Update on Worldwide Epidemiologic Trends in Thyroid Cancer
Posted: Monday, August 24, 2020
Findings from a cross-sectional study on the global burden of thyroid cancer were recently reported in JAMA Network Open. YuJiao Deng, PhD, of the First Affiliated Hospital of Zhejiang University Hangzhou, China, and colleagues used data from the Global Health Data Exchange query tool to examine trends from 195 countries and 21 regions. They observed increasing trends of thyroid cancer burden, with significant differences by sex, region, country, age, and sociodemographic index.
“Comprehensive, in-depth analysis of thyroid cancer in all regions of the world based on a variety of factors may be beneficial for health care planning and resource allocation,” stated Dr. Deng and colleagues.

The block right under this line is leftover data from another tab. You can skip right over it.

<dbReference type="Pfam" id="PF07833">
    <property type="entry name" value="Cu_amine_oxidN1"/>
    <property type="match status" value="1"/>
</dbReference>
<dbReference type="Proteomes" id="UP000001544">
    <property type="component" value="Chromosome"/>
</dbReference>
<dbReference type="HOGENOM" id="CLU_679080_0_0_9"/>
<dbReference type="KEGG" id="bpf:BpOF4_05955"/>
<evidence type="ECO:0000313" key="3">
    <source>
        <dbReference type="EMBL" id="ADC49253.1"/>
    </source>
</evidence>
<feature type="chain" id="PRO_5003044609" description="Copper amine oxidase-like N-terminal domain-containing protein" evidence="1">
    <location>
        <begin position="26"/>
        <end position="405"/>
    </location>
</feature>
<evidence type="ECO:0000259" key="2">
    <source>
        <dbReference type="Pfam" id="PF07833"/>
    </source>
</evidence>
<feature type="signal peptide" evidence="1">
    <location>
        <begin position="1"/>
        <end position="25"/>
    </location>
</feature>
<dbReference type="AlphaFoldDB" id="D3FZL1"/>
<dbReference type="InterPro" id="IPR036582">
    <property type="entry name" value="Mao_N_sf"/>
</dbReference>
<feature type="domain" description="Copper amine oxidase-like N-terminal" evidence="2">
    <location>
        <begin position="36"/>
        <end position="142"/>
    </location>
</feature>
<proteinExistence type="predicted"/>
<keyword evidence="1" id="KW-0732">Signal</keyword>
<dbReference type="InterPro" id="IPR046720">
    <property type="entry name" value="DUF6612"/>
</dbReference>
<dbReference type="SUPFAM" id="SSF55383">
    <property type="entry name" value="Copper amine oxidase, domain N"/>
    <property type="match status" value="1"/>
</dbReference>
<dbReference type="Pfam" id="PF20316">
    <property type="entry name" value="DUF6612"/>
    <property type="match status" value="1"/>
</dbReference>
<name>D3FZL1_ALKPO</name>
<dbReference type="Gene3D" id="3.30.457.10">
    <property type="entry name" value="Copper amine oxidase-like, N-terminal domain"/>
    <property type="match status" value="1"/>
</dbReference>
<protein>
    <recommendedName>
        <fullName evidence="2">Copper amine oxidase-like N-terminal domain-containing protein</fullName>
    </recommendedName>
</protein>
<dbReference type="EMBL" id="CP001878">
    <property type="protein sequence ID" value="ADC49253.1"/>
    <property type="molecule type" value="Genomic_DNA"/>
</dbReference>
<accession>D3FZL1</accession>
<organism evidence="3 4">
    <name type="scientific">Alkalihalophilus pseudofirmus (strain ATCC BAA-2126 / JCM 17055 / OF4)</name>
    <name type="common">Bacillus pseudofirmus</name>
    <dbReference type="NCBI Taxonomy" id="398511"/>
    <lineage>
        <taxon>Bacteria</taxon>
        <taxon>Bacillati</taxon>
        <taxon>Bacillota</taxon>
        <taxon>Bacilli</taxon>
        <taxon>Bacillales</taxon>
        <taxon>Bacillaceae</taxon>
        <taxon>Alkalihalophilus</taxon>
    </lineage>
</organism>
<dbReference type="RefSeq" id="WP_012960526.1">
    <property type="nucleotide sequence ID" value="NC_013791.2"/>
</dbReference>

Data on annual incidence, deaths, disability-adjusted life-years, and age-standardized rate of thyroid cancer were collected from both men and women. There were four age groups (5–14, 15–49, 50–69, and 70 and older) and age-standardized rates, and their estimated annual percentage changes were calculated using linear regression and Pearson product-moment correlation analysis.
Findings revealed increases in thyroid cancer incident cases (169 %), deaths (87 %), and disability-adjusted life-years (75 %). They also found that Southern and Eastern Asia accounted for almost half of the worldwide thyroid cancer burden. Additionally, the majority of the thyroid cancer burden was found in women (70.2% incidence, 58.4% deaths, and 58.7% disability-adjusted life-years). Furthermore, the age at onset for women was between 15 and 49; for men, it was between the ages of 50 and 69. Findings also revealed that 34 % of patients with thyroid cancer lived in countries with a high sociodemographic index, and death from thyroid cancer was concentrated in those 70 years and older. Although there were between 60% and 200% increases in incidence, deaths, and disability-adjusted life year rates, the age-standardized death rate and age-standardized disability-adjusted life-year rates decreased, suggesting possible improvements in therapeutics.
Disclosure: The authors reported no conflicts of interest.